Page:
Curriculum for Gifted Learners
Gifted students thrive with the right curriculum, but most students will still benefit as long as you choose the right age level.
Moving Beyond the Page curriculum was designed with gifted learners in mind. What does this mean exactly? Shouldn't we just move gifted learners to the next level? And what if your child is not gifted? Can she still use Moving Beyond the Page?
Gifted students will perform better and learn more when they use a curriculum designed with them in mind. The great news is that the same strategies that are essential for gifted learners are also beneficial for most other students. The key for any student is making sure you choose the right age level.
What Do Gifted Learners Need?
Gifted students often master content quickly, so our curriculum often moves at a rapid pace. If you find your student struggling, just slow down for a spell and give them time to catch up.
Higher Degree of Difficulty
Whether it is the reading level, the writing level, or the content of our science and social studies, our curriculum expects that children will be ready for content at the upper end of what is generally expected from them. This is why we use age ranges instead of grades for our curriculum levels. If your child is ready for a more advanced or less advanced level, she can be placed in the right level with no stigma associated with being above or below grade level.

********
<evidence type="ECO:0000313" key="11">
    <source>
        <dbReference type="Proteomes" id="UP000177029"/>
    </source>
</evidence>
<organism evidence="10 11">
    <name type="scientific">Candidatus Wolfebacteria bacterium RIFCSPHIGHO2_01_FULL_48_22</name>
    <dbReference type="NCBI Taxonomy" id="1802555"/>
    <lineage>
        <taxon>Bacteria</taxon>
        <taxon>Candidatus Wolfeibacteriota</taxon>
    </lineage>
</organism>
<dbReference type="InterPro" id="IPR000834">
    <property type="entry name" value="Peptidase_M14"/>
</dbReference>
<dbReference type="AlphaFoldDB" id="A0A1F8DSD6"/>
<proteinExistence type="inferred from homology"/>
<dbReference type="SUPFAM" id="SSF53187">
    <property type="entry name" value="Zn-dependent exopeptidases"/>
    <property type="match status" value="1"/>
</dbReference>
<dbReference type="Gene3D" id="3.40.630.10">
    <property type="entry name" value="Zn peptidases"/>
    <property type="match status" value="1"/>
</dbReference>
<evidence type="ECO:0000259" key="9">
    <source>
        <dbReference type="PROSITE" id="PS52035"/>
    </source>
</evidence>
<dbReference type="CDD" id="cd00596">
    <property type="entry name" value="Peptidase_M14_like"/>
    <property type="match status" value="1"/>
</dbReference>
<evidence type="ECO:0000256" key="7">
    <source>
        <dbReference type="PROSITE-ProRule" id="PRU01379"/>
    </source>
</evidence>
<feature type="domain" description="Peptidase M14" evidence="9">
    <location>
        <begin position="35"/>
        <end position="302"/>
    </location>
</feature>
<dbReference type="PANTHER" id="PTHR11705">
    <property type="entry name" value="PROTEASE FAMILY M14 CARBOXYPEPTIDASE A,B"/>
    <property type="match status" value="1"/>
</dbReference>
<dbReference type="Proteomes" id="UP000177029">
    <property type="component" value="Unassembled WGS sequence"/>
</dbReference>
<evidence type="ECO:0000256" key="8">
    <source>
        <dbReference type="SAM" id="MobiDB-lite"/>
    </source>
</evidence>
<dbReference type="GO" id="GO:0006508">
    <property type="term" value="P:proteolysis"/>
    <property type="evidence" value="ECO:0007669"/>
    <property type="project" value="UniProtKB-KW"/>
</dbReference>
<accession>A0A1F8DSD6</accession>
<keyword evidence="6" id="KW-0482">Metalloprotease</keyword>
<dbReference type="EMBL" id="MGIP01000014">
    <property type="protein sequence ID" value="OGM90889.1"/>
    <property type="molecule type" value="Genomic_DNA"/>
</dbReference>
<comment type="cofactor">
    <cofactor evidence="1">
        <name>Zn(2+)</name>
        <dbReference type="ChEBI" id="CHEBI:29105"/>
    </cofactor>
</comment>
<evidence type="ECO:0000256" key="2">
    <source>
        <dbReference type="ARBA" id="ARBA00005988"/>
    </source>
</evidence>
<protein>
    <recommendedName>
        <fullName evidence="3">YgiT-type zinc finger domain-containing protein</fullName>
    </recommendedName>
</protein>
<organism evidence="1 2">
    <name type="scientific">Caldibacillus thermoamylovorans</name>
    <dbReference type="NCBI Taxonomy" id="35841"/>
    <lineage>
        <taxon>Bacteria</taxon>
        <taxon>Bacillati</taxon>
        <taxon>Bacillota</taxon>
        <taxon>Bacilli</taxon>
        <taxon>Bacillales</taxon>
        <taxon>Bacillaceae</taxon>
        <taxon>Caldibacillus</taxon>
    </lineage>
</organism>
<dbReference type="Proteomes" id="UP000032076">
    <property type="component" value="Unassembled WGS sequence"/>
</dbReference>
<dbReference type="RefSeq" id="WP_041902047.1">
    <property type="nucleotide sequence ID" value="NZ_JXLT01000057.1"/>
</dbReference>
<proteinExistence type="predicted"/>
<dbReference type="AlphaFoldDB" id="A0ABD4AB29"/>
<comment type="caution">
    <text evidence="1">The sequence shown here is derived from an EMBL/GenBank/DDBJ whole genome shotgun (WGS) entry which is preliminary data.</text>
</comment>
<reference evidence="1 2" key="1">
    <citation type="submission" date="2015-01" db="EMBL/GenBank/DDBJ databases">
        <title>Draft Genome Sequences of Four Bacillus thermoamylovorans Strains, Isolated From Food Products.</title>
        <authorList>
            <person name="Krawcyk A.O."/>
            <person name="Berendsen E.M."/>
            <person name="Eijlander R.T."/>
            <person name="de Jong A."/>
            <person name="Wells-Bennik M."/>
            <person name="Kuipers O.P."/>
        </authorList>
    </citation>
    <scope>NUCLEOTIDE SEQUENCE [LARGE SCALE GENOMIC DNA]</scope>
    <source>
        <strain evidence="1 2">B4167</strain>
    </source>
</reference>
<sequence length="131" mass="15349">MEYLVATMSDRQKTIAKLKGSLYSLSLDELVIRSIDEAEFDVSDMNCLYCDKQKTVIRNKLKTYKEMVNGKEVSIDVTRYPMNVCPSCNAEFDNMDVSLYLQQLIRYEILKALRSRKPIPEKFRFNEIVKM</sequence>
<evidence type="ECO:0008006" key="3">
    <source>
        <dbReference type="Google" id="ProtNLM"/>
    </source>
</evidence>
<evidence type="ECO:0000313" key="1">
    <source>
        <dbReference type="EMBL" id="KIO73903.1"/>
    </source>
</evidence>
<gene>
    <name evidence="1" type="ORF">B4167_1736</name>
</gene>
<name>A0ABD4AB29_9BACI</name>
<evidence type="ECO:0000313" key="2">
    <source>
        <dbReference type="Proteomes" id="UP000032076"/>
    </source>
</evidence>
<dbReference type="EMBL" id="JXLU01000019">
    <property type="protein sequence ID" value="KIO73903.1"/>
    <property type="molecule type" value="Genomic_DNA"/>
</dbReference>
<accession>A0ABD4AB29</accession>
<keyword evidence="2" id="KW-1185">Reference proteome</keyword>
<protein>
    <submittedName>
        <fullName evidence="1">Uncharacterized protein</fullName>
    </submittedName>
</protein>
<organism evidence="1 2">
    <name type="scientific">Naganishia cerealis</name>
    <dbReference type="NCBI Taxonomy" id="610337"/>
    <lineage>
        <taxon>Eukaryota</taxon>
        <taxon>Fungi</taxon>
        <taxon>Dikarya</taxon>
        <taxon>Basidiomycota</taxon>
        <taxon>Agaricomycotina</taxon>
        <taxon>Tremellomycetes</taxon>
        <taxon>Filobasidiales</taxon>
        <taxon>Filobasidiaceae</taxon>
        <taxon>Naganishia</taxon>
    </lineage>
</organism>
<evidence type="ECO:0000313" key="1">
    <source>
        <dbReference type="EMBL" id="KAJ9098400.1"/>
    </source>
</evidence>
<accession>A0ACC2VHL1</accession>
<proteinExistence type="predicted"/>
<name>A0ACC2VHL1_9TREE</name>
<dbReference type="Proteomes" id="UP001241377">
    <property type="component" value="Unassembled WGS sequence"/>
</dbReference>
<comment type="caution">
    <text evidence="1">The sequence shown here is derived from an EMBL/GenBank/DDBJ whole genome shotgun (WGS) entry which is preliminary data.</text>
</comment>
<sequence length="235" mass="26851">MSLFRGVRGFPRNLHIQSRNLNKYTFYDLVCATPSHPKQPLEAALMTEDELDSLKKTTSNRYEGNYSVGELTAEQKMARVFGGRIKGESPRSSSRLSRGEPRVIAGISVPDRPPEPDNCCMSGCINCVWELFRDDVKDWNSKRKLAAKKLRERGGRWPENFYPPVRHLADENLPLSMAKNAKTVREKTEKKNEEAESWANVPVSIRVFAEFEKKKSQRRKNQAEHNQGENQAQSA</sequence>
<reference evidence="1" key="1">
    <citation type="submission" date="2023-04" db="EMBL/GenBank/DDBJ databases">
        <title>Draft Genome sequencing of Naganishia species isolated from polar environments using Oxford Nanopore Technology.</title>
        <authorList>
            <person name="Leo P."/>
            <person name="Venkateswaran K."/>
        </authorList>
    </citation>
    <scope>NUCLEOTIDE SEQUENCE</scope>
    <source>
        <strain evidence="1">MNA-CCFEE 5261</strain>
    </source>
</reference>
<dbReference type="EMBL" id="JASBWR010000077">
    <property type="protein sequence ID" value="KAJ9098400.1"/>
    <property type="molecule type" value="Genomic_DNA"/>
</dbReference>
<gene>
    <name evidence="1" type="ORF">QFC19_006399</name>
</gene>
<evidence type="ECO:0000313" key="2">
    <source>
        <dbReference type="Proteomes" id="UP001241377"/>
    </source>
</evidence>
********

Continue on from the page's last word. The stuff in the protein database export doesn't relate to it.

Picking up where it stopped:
When encountering challenging and deep topics, gifted learners often have a huge appetite to understand, know, and explore. Doing this effectively can require slowing down and spending time on a topic or project. Our activities and projects require students to spend time grappling with topics and ideas, proposing solutions, and working through meaningful problems.
Organization by Concepts
Gifted learners excel when learning experiences are organized by concepts, principles, and application rather than by facts. This allows students to examine factual information in relation to prior knowledge, see more patterns and connections, and use more creativity to solve problems.
Opportunities to Fail
Many gifted children never experience failure or even struggle as they make their way through school. Gifted children should be invited to take risks, make mistakes, and correct those mistakes — all while providing the support needed to succeed in doing so. A curriculum built around activities and projects that require a students' ingenuity — rather than primarily worksheets that have a single correct answer — will give students the opportunity to take these risks and experience struggle.
Less Review, More New Material
Gifted children pick up new concepts and ideas more quickly, and they don't need to spend a lot of time reviewing. Daily review sheets that cover material they have already mastered will not only be a frustration, but this extra busy work also has the potential to make a gifted learner not want to engage in schoolwork. Gifted learners just don't need as much review.
Most Learners Can Benefit
Whether your child is gifted or not, the strategies used within Moving Beyond the Page can still be beneficial. This is because a lot of what we do is just common sense. With Moving Beyond the Page, students will learn at their pace, wrestle with interesting topics, risk failure on a regular basis, and think deeply about the world. This is an educational approach that is necessary if your child is gifted, but still beneficial if your child is not.